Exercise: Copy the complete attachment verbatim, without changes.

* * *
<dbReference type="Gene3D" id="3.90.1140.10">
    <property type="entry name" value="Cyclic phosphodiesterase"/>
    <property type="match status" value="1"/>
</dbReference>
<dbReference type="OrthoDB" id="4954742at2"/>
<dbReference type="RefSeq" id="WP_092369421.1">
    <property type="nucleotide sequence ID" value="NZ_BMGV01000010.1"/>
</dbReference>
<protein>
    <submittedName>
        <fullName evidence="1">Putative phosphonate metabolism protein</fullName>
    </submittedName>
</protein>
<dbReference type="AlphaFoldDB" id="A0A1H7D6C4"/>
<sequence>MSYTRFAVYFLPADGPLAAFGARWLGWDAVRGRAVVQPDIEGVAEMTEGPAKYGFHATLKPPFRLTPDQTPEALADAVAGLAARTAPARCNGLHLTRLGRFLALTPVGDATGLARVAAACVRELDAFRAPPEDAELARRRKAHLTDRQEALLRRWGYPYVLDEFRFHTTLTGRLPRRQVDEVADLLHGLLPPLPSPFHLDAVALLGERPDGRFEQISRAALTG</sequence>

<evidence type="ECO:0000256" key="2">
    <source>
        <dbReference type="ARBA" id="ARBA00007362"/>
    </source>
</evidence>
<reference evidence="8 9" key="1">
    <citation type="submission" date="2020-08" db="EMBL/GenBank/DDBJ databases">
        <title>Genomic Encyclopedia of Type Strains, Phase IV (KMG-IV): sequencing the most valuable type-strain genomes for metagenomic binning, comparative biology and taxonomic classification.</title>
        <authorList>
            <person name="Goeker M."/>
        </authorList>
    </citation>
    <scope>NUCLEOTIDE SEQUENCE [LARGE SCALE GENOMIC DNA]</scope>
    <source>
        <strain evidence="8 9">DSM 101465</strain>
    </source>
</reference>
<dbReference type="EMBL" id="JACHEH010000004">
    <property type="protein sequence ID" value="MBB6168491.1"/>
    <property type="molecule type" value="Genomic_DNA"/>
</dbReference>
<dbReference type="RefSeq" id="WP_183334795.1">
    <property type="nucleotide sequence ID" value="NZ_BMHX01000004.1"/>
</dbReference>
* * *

<dbReference type="Gene3D" id="3.90.1140.10">
    <property type="entry name" value="Cyclic phosphodiesterase"/>
    <property type="match status" value="1"/>
</dbReference>
<dbReference type="OrthoDB" id="4954742at2"/>
<dbReference type="RefSeq" id="WP_092369421.1">
    <property type="nucleotide sequence ID" value="NZ_BMGV01000010.1"/>
</dbReference>
<protein>
    <submittedName>
        <fullName evidence="1">Putative phosphonate metabolism protein</fullName>
    </submittedName>
</protein>
<dbReference type="AlphaFoldDB" id="A0A1H7D6C4"/>
<sequence>MSYTRFAVYFLPADGPLAAFGARWLGWDAVRGRAVVQPDIEGVAEMTEGPAKYGFHATLKPPFRLTPDQTPEALADAVAGLAARTAPARCNGLHLTRLGRFLALTPVGDATGLARVAAACVRELDAFRAPPEDAELARRRKAHLTDRQEALLRRWGYPYVLDEFRFHTTLTGRLPRRQVDEVADLLHGLLPPLPSPFHLDAVALLGERPDGRFEQISRAALTG</sequence>

<evidence type="ECO:0000256" key="2">
    <source>
        <dbReference type="ARBA" id="ARBA00007362"/>
    </source>
</evidence>
<reference evidence="8 9" key="1">
    <citation type="submission" date="2020-08" db="EMBL/GenBank/DDBJ databases">
        <title>Genomic Encyclopedia of Type Strains, Phase IV (KMG-IV): sequencing the most valuable type-strain genomes for metagenomic binning, comparative biology and taxonomic classification.</title>
        <authorList>
            <person name="Goeker M."/>
        </authorList>
    </citation>
    <scope>NUCLEOTIDE SEQUENCE [LARGE SCALE GENOMIC DNA]</scope>
    <source>
        <strain evidence="8 9">DSM 101465</strain>
    </source>
</reference>
<dbReference type="EMBL" id="JACHEH010000004">
    <property type="protein sequence ID" value="MBB6168491.1"/>
    <property type="molecule type" value="Genomic_DNA"/>
</dbReference>
<dbReference type="RefSeq" id="WP_183334795.1">
    <property type="nucleotide sequence ID" value="NZ_BMHX01000004.1"/>
</dbReference>